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What's in floodwater? Hazardous materials could be flowing downstream.

Posted at 8:23 PM, Jun 05, 2019
and last updated 2019-06-06 09:40:38-04

KANSAS CITY, Mo.  — Fueled by melting snow and torrential rains upstream, the Missouri River is flowing deep and fast, collecting trash and other hazards along the way.

It's a big reason that river watchers urge everyone to stay out of the water until it recedes.

Kansas Riverkeeper Dawn Buehler said the river quality is poor and the recent floods have pulled in toxic chemicals that are not normally in there, like livestock waste and fertilizer and much worse.

"You’ll see things like high nitrogen levels, high phosphorous levels, high e-coli levels," Buehler said. "We’ve had wastewater treatment plants that have been flooded and failed pump stations that have sent sewage into our waters."

Any of those things can make you very sick.

"One of the things that people can get is giardia which can cause a lot of stomach upset and diarrhea and vomiting," Buehler said. "Sometimes, people can end up in the hospital."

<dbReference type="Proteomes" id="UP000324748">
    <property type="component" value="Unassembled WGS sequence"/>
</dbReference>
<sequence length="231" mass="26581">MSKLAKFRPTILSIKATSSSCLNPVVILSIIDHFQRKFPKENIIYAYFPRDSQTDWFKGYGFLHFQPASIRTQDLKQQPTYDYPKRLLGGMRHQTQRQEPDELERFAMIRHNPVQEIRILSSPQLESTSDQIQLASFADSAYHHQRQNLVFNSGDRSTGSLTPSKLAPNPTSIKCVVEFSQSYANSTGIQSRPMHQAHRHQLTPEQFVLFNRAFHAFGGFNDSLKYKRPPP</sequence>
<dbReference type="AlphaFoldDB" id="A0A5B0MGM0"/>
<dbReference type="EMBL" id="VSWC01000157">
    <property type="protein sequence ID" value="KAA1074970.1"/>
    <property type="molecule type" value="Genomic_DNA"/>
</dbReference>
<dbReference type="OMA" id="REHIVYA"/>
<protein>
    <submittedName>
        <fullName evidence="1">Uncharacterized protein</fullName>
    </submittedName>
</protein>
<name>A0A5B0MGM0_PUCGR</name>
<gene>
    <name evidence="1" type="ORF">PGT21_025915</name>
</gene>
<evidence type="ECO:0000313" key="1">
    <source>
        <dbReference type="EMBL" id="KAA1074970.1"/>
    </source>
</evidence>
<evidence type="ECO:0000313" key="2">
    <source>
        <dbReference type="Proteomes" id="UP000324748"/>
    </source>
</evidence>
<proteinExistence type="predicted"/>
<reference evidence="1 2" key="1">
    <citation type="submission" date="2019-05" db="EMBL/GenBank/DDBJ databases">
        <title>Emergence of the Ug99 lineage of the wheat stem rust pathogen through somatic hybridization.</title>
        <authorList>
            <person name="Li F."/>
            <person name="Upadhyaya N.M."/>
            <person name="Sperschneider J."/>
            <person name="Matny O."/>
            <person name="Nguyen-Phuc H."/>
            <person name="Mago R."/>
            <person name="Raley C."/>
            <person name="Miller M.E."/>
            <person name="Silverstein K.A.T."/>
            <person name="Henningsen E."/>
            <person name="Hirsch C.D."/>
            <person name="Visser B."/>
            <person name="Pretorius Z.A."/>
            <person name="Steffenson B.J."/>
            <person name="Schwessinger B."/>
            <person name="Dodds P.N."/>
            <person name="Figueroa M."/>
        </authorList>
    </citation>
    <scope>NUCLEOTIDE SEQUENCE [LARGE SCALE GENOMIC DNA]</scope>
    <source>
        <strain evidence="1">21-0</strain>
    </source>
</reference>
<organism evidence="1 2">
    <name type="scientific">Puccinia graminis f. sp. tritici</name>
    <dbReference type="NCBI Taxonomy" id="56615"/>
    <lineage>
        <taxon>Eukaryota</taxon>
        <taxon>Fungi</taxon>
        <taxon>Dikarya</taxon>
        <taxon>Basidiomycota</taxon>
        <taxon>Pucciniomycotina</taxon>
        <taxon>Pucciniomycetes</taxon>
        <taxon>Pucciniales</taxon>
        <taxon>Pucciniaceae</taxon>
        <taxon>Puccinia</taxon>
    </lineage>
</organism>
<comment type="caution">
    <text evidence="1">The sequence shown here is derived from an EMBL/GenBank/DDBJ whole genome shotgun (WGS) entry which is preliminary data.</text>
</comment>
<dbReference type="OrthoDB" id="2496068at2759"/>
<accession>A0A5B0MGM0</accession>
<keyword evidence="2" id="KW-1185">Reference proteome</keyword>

To make things worse for forecast water conditions, earlier this week KC Water said two broken sewer mains at a pump station along the Missouri River spewed wastewater into the river.

"That’s incredibility damaging," Buehler said. "In fact, that’s one of the worst things that can happen in a waterway."

Once the water recedes, some of that hazardous materials will go away and trash may cling on to the edge of the river, sending a massive cleanup effort into action.

People who spot pollution or something unusual are urged to call a couple the Missouri Department of Natural Resources or the Kansas Department of Health and Environment.